“The initial idea was quite different from what it is now, and it took series of prototypes to find a good balance between difficulty and complexity,” he says of the game’s early days. “Making a prototype for the initial idea was pretty easy—the hardest part was changing this prototype constantly as the idea itself evolved.” The team was fairly large, with seven developers working on the project fulltime and another seven brought in from the core Allods Team at various points during development (the in-game comics and UI were outsourced to three external artists). “Since we already had the assets, we were looking for a development environment with good 3D graphics support as well as multiplatform support,” programmer adds Alexander Kirillov. “The choice was between Unity and Unreal Engine, and Unity was obviously more affordable.”
Barabash points to specific Unity features that helped immeasurably during development. “One great thing about Unity Editor is its flexibility,” he says. “We created our own level editing tools right within the editor, and it really helped to speed up level creation. We also developed some tools for game designers and testers, which let them tweak the game inside the editor.” He also brings up the text-based scene and prefab format, which was released with Unity 3.5. “As we’re working with version control, it’s very comfortable that we can merge scenes and prefabs without losing anyone's work.”
Lead programmer Alexey Drobyshevsky has his own choice. “My best-loved feature of Unity is its editor extendibility,” he says. “We have tons of editor scripts, ranging from simple menu commands (i.e. count all materials in scene) to a complex auto-building system, to whole editors inside Unity—we've built an editor for our GUI layouts, for example. The same immediate-mode GUI that’s so bad for games turns out to be really great for editor extensions, especially with an automated layout.” Kirillov agrees: “Unity’s GUI was very comfortable to use when creating our custom editor UI. Bundles were helpful as well, and were used for resource management.”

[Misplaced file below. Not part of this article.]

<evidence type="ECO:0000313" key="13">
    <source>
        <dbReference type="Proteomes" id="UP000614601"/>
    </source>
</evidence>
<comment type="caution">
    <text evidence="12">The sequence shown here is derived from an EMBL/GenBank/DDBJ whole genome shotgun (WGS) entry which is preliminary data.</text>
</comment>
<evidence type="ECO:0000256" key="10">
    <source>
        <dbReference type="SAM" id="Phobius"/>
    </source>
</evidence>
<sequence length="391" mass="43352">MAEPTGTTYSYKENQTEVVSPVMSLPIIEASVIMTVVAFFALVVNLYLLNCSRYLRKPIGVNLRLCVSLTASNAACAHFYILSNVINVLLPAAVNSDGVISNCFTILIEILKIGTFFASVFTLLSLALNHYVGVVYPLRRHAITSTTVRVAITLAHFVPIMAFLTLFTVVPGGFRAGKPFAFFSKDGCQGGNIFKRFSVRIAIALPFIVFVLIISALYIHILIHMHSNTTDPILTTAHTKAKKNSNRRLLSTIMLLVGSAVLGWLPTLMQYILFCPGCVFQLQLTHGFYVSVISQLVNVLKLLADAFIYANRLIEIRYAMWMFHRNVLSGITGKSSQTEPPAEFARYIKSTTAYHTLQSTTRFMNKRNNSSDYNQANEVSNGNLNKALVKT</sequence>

The game, which is currently free on the App Store for a limited time, now has an expanded set of levels available as in-app purchases (including the recently released New Winter Archipelago). The team is currently in early development on its next game, for which it will also be employing Unity. “There's a whole lot of great features presented in Unity 4 and we’re very excited about it,” says Barabash. “We have a lot of great ideas on how to use Mecanim, and new graphic features will help us make the world of Allods truly fantastic.”
Each level of Allods Adventure takes place on an isolated island within an archipelago, giving the player a limited amount of ground to oversee. Only one creature is controlled at a time, and the pinch-to-zoom and swipe mechanics for camera movment allow for fast and easy investigation of the landscape. The plush, lively levels range from dense foliage to snowy forests and sun-baked deserts, and the overall effect is extremely crisp visuals, making for top-notch presentation.